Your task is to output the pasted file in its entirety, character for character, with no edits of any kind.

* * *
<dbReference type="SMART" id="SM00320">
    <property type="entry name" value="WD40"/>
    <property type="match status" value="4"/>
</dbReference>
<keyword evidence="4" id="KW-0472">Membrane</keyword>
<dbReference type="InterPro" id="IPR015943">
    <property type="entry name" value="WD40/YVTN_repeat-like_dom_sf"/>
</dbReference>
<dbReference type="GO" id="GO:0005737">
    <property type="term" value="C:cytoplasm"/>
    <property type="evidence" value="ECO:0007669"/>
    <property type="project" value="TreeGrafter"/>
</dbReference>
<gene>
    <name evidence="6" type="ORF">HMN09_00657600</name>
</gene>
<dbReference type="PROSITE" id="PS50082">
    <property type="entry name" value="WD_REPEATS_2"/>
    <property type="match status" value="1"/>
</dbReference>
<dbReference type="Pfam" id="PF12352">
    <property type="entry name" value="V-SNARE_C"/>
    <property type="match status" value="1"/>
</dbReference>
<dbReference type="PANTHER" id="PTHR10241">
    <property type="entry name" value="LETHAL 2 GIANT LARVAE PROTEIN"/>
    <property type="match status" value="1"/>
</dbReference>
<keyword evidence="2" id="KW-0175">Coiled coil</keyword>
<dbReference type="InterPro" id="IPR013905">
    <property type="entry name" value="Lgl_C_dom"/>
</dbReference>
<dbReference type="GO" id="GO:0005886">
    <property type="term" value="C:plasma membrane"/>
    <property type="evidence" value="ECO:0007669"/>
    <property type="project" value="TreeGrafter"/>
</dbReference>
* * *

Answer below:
<dbReference type="SMART" id="SM00320">
    <property type="entry name" value="WD40"/>
    <property type="match status" value="4"/>
</dbReference>
<keyword evidence="4" id="KW-0472">Membrane</keyword>
<dbReference type="InterPro" id="IPR015943">
    <property type="entry name" value="WD40/YVTN_repeat-like_dom_sf"/>
</dbReference>
<dbReference type="GO" id="GO:0005737">
    <property type="term" value="C:cytoplasm"/>
    <property type="evidence" value="ECO:0007669"/>
    <property type="project" value="TreeGrafter"/>
</dbReference>
<gene>
    <name evidence="6" type="ORF">HMN09_00657600</name>
</gene>
<dbReference type="PROSITE" id="PS50082">
    <property type="entry name" value="WD_REPEATS_2"/>
    <property type="match status" value="1"/>
</dbReference>
<dbReference type="Pfam" id="PF12352">
    <property type="entry name" value="V-SNARE_C"/>
    <property type="match status" value="1"/>
</dbReference>
<dbReference type="PANTHER" id="PTHR10241">
    <property type="entry name" value="LETHAL 2 GIANT LARVAE PROTEIN"/>
    <property type="match status" value="1"/>
</dbReference>
<keyword evidence="2" id="KW-0175">Coiled coil</keyword>
<dbReference type="InterPro" id="IPR013905">
    <property type="entry name" value="Lgl_C_dom"/>
</dbReference>
<dbReference type="GO" id="GO:0005886">
    <property type="term" value="C:plasma membrane"/>
    <property type="evidence" value="ECO:0007669"/>
    <property type="project" value="TreeGrafter"/>
</dbReference>